While I should be burried beneath my review books, I just wanted to take a second and post this incredible National Geographic photograph.
Caption of photo: An injured child receives medical treatment after the Haiti earthquake in Port-au-Prince on January 13, 2010. Elsewhere in Port-au-Prince, a pediatric nurse working in an orphanage described trying to save children during the Haiti earthquake. "Objects were falling from shelves, there was debris crashing all around," Susan Westwood told BBC News. "I clung on to the babies and shielded them as best I could."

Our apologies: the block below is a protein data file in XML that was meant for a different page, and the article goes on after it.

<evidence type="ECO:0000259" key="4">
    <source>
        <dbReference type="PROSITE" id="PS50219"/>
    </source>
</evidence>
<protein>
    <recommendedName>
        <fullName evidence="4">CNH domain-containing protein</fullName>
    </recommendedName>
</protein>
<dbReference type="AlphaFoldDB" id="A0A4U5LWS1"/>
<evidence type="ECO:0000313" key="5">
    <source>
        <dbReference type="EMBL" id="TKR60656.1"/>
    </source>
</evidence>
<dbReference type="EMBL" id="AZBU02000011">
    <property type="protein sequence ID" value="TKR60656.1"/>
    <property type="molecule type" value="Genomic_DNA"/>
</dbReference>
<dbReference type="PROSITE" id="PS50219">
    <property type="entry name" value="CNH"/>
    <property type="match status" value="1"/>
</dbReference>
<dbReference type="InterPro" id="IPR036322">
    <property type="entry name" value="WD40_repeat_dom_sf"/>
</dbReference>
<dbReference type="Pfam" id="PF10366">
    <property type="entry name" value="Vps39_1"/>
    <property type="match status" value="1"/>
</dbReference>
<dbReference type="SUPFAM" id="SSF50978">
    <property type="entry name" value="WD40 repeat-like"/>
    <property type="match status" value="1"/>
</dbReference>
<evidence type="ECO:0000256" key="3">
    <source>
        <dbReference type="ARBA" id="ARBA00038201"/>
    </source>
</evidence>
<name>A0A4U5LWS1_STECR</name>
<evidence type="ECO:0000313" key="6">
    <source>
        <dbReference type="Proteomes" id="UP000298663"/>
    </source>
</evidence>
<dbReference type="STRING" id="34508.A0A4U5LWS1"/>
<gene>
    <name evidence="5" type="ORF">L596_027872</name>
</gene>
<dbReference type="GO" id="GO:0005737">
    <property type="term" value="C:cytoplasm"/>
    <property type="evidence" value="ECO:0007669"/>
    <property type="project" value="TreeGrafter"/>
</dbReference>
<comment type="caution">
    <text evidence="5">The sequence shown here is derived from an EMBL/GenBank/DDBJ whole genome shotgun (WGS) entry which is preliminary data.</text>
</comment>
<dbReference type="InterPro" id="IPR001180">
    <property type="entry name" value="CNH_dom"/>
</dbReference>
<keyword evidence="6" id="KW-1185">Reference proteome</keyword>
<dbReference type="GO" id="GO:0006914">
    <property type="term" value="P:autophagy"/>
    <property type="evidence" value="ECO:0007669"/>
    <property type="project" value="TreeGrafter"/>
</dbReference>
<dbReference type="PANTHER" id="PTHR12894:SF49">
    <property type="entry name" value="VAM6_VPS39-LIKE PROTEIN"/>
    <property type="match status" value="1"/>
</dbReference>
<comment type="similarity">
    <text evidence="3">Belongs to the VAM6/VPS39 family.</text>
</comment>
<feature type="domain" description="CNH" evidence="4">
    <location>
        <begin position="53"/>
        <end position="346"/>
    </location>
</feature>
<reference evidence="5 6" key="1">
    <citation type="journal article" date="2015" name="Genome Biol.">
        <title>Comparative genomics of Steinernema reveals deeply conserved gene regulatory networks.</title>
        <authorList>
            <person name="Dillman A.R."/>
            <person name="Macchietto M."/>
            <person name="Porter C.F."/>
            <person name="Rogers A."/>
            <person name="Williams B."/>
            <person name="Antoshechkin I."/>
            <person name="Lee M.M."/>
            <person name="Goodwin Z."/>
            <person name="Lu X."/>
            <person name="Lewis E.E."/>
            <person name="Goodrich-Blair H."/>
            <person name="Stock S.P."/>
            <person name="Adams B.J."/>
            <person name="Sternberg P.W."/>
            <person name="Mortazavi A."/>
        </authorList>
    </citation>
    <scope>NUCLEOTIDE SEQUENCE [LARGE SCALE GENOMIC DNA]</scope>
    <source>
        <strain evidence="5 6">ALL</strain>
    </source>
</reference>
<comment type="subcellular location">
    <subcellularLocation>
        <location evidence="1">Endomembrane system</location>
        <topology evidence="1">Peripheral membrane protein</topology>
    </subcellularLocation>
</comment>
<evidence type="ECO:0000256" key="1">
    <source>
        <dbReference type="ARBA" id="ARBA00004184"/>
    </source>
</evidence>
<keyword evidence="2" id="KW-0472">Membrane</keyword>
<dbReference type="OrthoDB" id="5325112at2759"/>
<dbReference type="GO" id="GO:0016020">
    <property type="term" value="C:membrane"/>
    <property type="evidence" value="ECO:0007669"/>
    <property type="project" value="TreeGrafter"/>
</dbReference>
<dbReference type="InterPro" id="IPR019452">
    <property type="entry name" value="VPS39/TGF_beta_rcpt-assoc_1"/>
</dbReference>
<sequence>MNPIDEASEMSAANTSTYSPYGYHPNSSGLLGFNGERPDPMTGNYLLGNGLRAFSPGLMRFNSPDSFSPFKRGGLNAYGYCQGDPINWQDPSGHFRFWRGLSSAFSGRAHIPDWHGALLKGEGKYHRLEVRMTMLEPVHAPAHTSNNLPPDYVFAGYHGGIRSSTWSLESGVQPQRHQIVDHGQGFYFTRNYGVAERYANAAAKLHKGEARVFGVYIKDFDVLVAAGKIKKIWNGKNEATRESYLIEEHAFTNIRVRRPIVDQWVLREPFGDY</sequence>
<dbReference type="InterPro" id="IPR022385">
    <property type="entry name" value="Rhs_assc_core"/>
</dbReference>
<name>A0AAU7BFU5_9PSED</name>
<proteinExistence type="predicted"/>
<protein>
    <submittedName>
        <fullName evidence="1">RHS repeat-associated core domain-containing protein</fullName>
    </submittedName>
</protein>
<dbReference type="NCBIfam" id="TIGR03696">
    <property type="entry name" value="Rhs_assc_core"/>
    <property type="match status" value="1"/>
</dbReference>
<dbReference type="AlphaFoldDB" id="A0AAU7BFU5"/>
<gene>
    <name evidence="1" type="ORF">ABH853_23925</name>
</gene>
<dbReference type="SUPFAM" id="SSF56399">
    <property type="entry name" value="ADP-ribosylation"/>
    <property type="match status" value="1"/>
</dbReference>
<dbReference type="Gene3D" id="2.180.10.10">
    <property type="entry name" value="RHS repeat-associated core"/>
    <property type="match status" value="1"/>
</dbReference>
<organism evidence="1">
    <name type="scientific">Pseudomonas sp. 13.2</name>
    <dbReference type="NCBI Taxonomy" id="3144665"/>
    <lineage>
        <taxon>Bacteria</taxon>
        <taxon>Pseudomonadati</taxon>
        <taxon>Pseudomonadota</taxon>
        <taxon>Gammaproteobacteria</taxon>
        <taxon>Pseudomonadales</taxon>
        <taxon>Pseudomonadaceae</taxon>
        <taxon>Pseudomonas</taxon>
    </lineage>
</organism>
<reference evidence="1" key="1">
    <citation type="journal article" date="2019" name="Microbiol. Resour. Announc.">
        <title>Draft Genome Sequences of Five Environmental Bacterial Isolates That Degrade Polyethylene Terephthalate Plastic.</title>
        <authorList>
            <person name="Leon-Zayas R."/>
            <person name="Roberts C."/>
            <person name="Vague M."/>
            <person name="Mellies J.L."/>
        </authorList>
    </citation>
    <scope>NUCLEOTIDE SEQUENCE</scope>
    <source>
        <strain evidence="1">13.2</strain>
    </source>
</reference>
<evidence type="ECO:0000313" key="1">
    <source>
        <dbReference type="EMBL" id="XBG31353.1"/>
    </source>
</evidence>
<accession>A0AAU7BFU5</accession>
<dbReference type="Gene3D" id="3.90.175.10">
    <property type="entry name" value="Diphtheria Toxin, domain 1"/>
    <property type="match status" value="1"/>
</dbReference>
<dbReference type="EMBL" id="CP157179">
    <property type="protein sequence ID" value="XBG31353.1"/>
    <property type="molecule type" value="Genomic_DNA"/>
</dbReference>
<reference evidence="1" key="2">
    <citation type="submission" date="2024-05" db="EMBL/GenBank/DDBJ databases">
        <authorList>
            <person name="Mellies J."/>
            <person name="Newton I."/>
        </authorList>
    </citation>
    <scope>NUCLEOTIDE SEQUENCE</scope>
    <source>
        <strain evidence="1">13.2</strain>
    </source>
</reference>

I began my pediatric rotation just last week, and since have given a lot of thought to what pediatric nursing is all about. M first response: This is so sad, get me out of here. When I walked on to the floor and saw children suffering, I felt uncomfortable and my hair stood on ends. This was new ground for me and uncharted territory, the only children I have ever spent time around are healthy and bright, mostly just obnoxious and spoiled. Working on a medical floor, I wondered what makes them different, these little people? The miniature versions of ourselves, untouched and unspoiled by years of adulthood. The sympathy we have for children in pain is so much more intense than that which we have for whom adults are in similar crisis. When my patient, a 10 year old boy who had a brain tumor removed for the second time began to yelp in pain upon moving his head, I felt an incredible emotional response to that sound. The cries of children are high pitched and piercing, but mostly the sound just reverberates through your heart, pulls and tugs. Instinct tells you to comfort them, your emotional response might be to cry with them, but really, you know that ultimately, nothing is going to take away their pain. You would swallow it whole if you could. But this isn't the Green Mile, and there's no magic trick to play. I have always sworn off pediatrics, I could never imagine working with such a vulnerable population, it just seemed unfair and unbearable. Even with the profound sadness of human suffering, I felt inspired by their courage but mostly by their spirit. Children have such a bright inner light, curiosity and joy, but these children have dimmed. As uncomfortable as this suffering makes me - for the first time on any clinical rotation, I felt at home. But maybe that's because Disney movies are playing in the background and I might still be 12 years old.